The second way individuality is expressed and fulfilled, is through Louis' enrollment in the Air Force. When we give ourselves, we fulfill ourselves. Louis enrolling to serve his country and defend freedom during World War II was not just a mass movement of patriotism, it was necessary for his soul's development and the extending of his individuality: as T.S. Eliot said, you never know how tall you are until you wade into the flood. No one in their right mind would get involved in a war, but those who know themselves, those who have confidence in themselves, those who love the world and those in it, those who love themselves the way each person should love themselves, those are the very best people, because they have found their way to the very best in their souls, which we all possess, and because of this inner-journey they have made, they can give it all up for something greater than themselves; but why do it? Because greatness knows no limits, and when a person has started out on that path of greatness, like Louis, Greatness will not let him rest, but keep him going all his days, which leads us to the third testimony of individualism,....
Louis and 2 others from his plane were adrift 47 days before reaching the Marshall Islands where they were taken to the Japanese POW camp; one other American who was with him died after 33 days on the sea. 
Louis finally learned how to forgive his captors.
Having finally come to God, long after the war, when Louis had made so many pleas and prayers to God if God would save him, God saved Louis a second time, this time, God saved Louis' soul from the pit of hating his captors and those who had tormented him during his imprisonment. Why does forgiving a wrong that someone else has committed against us make us individuals? Because it is then that we most closely resemble God. Be like your Father in Heaven, Jesus told us, and how do we, sinful mortals, accomplish that? By forgiving what others have done to us. Because we are created in God's image, when we make an act of love, an act of forgiveness, the image of God more clearly shows within us; when we resemble God, the uniqueness He endowed us with at the moment of our creation shines through with glorious light, and that light overcomes the darkness, in ourselves, and in others.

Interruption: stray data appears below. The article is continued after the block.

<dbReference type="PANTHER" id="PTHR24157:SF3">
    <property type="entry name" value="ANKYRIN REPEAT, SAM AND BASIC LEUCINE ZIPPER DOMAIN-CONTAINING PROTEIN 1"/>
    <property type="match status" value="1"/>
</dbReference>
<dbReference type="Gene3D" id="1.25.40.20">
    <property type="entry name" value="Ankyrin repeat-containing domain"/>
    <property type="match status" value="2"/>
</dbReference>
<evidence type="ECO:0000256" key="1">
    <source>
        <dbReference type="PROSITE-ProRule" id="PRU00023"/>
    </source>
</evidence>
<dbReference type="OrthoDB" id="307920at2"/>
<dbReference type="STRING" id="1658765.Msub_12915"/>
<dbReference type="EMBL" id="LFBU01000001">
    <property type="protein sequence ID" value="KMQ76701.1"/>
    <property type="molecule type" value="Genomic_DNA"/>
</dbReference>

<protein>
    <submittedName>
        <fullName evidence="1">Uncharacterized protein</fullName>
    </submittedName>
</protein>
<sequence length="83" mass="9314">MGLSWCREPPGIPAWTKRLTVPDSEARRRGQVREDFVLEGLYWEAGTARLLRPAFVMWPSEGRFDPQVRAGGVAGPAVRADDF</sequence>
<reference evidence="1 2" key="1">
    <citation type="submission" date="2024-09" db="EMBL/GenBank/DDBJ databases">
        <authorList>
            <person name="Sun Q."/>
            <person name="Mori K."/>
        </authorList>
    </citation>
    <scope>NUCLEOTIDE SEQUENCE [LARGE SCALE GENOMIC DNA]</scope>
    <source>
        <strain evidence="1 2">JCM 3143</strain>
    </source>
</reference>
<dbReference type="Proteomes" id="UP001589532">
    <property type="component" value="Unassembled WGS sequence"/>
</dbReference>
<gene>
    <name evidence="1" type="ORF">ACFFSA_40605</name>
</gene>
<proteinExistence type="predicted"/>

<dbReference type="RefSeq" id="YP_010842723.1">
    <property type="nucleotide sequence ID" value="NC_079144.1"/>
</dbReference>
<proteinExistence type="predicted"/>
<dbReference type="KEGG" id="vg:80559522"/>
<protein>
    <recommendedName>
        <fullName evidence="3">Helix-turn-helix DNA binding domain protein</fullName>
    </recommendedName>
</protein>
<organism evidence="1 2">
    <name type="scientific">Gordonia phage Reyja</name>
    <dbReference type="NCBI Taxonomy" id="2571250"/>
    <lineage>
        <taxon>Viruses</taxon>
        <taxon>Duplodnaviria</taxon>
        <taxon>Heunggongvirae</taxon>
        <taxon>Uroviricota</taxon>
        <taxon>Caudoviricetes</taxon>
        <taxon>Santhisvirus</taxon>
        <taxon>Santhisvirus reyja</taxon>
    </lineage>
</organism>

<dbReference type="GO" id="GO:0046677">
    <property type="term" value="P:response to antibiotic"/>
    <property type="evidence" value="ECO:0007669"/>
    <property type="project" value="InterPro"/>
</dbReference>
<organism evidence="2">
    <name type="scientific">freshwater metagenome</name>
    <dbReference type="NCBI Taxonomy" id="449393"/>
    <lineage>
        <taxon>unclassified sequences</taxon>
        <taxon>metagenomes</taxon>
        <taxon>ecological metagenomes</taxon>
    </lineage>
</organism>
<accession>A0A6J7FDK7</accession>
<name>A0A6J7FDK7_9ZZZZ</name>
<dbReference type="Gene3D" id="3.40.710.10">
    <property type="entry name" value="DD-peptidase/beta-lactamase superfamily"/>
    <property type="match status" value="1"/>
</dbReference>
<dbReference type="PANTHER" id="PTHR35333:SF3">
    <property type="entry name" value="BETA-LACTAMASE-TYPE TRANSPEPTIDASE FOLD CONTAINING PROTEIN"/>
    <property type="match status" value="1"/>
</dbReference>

What does it mean to be "unbroken?" Each of us probably has our own idea, but for me, I think it's not allowing belief in the glory of my soul to be broken by the drudgery of life, the hardships and trials. For someone else, it might be something completely different, their will to live and survive, for example, and we can certainly see that on a political and historical level right now with America: do we have the will to survive, or is Obama "breaking" us, not just financially, but morally and mentally as well, or will we survive in spite of what he throws at us?
Lastly, Louis has shared his story, which isn't to raise himself up, because he has achieved his destiny (he has fulfilled his soul's capacity for virtue and love, so that he can then become an instrument for the good of others) and the last step is to help others achieve their destiny as well, by inspiration and compassion. When someone has been through so much, they don't look down on their neighbors because of what they haven't been through, rather, they look for those that are in need of help, and try to encourage them to "run the good race" and overcome the obstacles holding them back. You cannot give something to someone else unless you have first received it yourself, so the giving of courage and hope to others is the final step of one's own journey, because you can't build up others, unless you have been built up yourself.
So, as pro-socialist films continue to come out, mocking individualism as something that exists only in the clothes we wear or foods we eat, let us remember, socialists don't believe in the existence of the soul, so they can't believe in genuine individuality, or that each of us has a particular and unique destiny which we must use our free will to choose every second of our lives (socialists also don't believe in free will). Likewise, as pro-capitalist films continue to come out, let's remember some of these highlights so we can appreciate--not only that which others have done--but that which we, too, are called upon to accomplish. Unbroken will be released in theaters December 25.
Eat Your Art Out,
The Fine Art Diner